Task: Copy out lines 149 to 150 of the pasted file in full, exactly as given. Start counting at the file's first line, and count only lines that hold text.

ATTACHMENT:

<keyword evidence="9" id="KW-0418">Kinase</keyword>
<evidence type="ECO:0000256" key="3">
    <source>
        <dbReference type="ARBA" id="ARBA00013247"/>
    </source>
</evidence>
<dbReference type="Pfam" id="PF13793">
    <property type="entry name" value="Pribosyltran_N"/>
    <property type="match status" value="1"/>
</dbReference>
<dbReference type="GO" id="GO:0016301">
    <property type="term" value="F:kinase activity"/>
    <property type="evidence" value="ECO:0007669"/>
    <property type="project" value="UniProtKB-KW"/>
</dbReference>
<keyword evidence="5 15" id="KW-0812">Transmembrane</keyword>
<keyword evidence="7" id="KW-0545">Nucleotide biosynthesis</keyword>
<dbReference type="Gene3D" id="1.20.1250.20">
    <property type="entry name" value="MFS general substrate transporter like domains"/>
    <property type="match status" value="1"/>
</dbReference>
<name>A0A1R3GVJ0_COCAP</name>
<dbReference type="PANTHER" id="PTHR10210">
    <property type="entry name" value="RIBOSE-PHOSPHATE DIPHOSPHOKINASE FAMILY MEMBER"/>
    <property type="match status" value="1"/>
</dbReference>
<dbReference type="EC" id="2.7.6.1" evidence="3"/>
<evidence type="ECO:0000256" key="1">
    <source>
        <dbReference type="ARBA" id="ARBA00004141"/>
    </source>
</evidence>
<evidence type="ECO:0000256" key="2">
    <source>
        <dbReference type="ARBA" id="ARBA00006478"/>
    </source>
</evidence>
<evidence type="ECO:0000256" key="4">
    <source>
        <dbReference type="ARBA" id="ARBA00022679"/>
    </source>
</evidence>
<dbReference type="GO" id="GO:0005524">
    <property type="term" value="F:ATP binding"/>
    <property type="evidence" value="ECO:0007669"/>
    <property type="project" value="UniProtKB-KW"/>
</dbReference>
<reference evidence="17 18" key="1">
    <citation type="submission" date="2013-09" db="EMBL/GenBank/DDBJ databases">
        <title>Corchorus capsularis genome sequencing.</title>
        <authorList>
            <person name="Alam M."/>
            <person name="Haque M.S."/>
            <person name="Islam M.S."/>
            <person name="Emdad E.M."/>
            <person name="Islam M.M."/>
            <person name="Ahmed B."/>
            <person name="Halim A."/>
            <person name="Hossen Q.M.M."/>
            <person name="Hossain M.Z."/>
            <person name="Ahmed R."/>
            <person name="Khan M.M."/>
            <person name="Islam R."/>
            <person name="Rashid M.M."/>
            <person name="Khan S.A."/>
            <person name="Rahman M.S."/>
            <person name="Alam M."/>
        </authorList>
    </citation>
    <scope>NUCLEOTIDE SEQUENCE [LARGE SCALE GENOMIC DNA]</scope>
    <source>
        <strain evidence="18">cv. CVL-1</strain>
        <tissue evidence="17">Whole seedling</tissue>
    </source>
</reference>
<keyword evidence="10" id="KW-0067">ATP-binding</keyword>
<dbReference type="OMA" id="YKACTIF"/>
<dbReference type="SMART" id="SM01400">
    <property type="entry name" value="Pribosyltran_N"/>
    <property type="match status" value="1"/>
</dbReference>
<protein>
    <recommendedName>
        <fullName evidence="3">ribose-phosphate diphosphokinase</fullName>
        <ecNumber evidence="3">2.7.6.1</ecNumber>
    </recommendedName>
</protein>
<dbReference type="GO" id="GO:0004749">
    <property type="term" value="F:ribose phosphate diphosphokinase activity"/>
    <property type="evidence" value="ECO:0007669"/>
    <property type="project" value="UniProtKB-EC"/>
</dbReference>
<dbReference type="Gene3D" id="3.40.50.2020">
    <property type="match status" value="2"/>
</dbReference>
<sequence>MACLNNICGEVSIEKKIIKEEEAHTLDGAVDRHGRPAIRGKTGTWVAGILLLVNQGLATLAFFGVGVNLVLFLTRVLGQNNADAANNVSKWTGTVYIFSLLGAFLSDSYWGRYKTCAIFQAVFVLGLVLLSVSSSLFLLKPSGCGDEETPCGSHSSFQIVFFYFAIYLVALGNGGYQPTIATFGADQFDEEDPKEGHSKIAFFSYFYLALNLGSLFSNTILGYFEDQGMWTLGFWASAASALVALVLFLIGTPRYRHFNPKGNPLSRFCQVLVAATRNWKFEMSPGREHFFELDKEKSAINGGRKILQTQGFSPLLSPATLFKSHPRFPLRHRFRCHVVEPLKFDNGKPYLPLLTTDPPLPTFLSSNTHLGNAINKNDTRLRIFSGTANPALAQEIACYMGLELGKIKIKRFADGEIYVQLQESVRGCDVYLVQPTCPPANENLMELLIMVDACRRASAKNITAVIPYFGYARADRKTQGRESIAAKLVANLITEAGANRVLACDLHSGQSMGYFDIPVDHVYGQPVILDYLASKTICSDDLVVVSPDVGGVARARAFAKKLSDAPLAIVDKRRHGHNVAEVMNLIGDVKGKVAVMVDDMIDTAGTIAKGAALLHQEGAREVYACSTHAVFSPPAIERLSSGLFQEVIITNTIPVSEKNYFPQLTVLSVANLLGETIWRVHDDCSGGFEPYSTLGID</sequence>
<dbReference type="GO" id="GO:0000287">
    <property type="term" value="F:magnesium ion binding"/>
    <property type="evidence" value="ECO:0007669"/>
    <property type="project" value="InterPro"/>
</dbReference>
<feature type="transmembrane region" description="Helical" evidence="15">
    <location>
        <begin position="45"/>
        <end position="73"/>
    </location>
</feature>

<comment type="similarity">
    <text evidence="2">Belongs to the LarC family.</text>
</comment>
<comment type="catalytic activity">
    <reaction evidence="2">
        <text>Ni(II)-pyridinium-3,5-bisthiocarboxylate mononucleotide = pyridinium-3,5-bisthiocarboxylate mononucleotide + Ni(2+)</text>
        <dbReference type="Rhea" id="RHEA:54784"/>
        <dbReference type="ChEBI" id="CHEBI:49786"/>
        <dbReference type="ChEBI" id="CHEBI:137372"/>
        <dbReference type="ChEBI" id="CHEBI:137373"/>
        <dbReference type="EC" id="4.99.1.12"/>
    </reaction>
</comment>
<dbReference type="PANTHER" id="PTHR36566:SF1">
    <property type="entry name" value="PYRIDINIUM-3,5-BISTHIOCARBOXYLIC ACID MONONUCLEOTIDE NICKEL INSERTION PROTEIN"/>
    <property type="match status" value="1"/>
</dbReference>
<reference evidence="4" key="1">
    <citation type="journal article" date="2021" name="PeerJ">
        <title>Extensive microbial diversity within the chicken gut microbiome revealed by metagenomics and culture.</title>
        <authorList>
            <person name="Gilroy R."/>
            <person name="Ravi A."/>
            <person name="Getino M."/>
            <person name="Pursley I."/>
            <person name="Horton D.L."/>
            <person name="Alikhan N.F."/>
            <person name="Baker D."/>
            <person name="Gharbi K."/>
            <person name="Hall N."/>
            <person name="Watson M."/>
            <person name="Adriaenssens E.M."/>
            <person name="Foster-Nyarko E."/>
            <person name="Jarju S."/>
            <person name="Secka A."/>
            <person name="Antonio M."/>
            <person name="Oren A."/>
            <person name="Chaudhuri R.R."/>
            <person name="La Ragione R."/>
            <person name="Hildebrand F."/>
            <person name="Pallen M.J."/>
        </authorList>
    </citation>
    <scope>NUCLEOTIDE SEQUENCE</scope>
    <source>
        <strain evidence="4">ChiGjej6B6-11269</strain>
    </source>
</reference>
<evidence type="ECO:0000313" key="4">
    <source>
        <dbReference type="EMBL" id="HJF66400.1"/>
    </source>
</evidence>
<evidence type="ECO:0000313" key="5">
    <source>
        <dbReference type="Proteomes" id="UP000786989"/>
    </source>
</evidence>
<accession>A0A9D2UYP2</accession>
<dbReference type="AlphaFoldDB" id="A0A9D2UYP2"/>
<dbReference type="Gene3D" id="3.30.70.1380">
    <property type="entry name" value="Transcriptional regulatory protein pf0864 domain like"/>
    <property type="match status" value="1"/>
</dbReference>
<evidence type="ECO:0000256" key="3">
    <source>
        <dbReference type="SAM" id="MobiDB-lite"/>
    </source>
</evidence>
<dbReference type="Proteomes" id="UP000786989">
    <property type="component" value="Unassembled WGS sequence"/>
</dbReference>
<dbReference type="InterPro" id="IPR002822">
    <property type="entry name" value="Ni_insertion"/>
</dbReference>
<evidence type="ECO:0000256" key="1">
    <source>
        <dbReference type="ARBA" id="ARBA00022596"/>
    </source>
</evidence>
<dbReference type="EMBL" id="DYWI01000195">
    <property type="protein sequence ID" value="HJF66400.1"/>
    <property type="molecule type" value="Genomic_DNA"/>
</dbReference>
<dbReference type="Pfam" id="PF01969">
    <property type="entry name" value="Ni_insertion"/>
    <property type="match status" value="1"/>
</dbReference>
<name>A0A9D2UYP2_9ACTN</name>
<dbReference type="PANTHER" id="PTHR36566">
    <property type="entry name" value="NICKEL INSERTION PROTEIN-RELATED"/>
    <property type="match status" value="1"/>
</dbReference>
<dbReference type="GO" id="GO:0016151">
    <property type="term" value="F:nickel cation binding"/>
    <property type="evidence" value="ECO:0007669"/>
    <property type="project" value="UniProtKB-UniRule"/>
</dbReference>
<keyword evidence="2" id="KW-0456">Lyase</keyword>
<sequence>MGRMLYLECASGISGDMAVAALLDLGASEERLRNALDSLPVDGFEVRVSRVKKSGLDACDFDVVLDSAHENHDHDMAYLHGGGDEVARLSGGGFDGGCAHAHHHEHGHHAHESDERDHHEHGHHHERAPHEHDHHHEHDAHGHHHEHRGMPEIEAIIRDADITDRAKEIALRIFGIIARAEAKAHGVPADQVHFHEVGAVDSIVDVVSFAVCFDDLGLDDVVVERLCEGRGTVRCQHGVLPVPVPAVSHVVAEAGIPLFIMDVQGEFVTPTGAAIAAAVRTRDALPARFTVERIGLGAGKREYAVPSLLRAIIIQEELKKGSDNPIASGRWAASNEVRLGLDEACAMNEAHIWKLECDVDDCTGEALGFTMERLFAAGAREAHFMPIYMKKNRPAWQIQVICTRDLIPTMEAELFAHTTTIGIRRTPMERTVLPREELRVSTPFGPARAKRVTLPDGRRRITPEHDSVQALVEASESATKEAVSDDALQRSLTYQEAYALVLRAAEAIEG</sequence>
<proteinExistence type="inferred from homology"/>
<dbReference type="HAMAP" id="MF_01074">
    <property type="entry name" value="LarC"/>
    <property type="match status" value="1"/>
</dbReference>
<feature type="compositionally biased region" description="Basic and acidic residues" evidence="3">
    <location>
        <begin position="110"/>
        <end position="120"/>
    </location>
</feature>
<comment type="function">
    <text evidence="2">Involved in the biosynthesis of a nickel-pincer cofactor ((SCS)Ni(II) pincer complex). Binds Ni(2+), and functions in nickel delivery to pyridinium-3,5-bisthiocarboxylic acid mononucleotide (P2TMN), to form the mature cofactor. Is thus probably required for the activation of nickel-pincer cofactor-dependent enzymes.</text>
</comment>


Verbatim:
        </authorList>
    </citation>